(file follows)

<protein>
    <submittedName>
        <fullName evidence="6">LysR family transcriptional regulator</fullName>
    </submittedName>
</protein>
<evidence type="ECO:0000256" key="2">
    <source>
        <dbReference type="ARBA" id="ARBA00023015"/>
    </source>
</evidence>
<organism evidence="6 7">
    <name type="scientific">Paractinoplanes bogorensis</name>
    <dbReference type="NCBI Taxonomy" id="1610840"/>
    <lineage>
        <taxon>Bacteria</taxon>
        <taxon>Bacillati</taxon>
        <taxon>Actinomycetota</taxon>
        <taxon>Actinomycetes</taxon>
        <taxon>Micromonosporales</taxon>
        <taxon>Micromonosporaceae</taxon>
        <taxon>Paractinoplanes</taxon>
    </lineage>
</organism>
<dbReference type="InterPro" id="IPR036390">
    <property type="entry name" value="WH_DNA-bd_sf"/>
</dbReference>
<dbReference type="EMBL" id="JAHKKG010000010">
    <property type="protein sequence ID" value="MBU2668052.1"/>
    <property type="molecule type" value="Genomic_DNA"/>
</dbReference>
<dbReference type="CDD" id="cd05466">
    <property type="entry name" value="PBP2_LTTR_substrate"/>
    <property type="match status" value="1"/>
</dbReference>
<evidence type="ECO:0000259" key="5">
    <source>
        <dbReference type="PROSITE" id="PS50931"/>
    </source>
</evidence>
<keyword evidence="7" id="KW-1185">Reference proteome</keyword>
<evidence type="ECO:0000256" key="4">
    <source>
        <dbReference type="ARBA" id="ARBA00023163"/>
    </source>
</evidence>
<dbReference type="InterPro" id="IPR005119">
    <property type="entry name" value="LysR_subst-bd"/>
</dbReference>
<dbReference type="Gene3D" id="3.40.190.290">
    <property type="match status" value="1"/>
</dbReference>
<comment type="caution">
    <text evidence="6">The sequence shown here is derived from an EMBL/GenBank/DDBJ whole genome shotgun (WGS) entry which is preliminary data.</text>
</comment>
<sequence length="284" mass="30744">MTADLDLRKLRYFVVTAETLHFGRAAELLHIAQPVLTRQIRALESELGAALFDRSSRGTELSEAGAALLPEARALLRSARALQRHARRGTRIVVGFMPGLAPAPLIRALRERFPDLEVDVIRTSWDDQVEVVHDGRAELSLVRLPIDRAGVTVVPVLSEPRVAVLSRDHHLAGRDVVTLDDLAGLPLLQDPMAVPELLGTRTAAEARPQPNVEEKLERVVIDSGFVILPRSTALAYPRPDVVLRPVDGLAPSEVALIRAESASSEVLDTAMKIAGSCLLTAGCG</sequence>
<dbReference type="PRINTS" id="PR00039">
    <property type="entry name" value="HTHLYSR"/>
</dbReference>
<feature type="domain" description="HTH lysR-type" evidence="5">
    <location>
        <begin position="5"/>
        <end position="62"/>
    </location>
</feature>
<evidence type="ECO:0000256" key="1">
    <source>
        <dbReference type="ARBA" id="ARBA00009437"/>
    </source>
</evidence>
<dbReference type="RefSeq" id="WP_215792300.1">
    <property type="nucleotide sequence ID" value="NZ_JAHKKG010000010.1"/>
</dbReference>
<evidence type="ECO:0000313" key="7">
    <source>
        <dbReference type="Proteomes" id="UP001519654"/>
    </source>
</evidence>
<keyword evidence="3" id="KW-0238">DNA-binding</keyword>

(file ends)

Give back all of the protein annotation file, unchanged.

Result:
<protein>
    <submittedName>
        <fullName evidence="6">LysR family transcriptional regulator</fullName>
    </submittedName>
</protein>
<evidence type="ECO:0000256" key="2">
    <source>
        <dbReference type="ARBA" id="ARBA00023015"/>
    </source>
</evidence>
<organism evidence="6 7">
    <name type="scientific">Paractinoplanes bogorensis</name>
    <dbReference type="NCBI Taxonomy" id="1610840"/>
    <lineage>
        <taxon>Bacteria</taxon>
        <taxon>Bacillati</taxon>
        <taxon>Actinomycetota</taxon>
        <taxon>Actinomycetes</taxon>
        <taxon>Micromonosporales</taxon>
        <taxon>Micromonosporaceae</taxon>
        <taxon>Paractinoplanes</taxon>
    </lineage>
</organism>
<dbReference type="InterPro" id="IPR036390">
    <property type="entry name" value="WH_DNA-bd_sf"/>
</dbReference>
<dbReference type="EMBL" id="JAHKKG010000010">
    <property type="protein sequence ID" value="MBU2668052.1"/>
    <property type="molecule type" value="Genomic_DNA"/>
</dbReference>
<dbReference type="CDD" id="cd05466">
    <property type="entry name" value="PBP2_LTTR_substrate"/>
    <property type="match status" value="1"/>
</dbReference>
<evidence type="ECO:0000259" key="5">
    <source>
        <dbReference type="PROSITE" id="PS50931"/>
    </source>
</evidence>
<keyword evidence="7" id="KW-1185">Reference proteome</keyword>
<evidence type="ECO:0000256" key="4">
    <source>
        <dbReference type="ARBA" id="ARBA00023163"/>
    </source>
</evidence>
<dbReference type="InterPro" id="IPR005119">
    <property type="entry name" value="LysR_subst-bd"/>
</dbReference>
<dbReference type="Gene3D" id="3.40.190.290">
    <property type="match status" value="1"/>
</dbReference>
<comment type="caution">
    <text evidence="6">The sequence shown here is derived from an EMBL/GenBank/DDBJ whole genome shotgun (WGS) entry which is preliminary data.</text>
</comment>
<sequence length="284" mass="30744">MTADLDLRKLRYFVVTAETLHFGRAAELLHIAQPVLTRQIRALESELGAALFDRSSRGTELSEAGAALLPEARALLRSARALQRHARRGTRIVVGFMPGLAPAPLIRALRERFPDLEVDVIRTSWDDQVEVVHDGRAELSLVRLPIDRAGVTVVPVLSEPRVAVLSRDHHLAGRDVVTLDDLAGLPLLQDPMAVPELLGTRTAAEARPQPNVEEKLERVVIDSGFVILPRSTALAYPRPDVVLRPVDGLAPSEVALIRAESASSEVLDTAMKIAGSCLLTAGCG</sequence>
<dbReference type="PRINTS" id="PR00039">
    <property type="entry name" value="HTHLYSR"/>
</dbReference>
<feature type="domain" description="HTH lysR-type" evidence="5">
    <location>
        <begin position="5"/>
        <end position="62"/>
    </location>
</feature>
<evidence type="ECO:0000256" key="1">
    <source>
        <dbReference type="ARBA" id="ARBA00009437"/>
    </source>
</evidence>
<dbReference type="RefSeq" id="WP_215792300.1">
    <property type="nucleotide sequence ID" value="NZ_JAHKKG010000010.1"/>
</dbReference>
<evidence type="ECO:0000313" key="7">
    <source>
        <dbReference type="Proteomes" id="UP001519654"/>
    </source>
</evidence>
<keyword evidence="3" id="KW-0238">DNA-binding</keyword>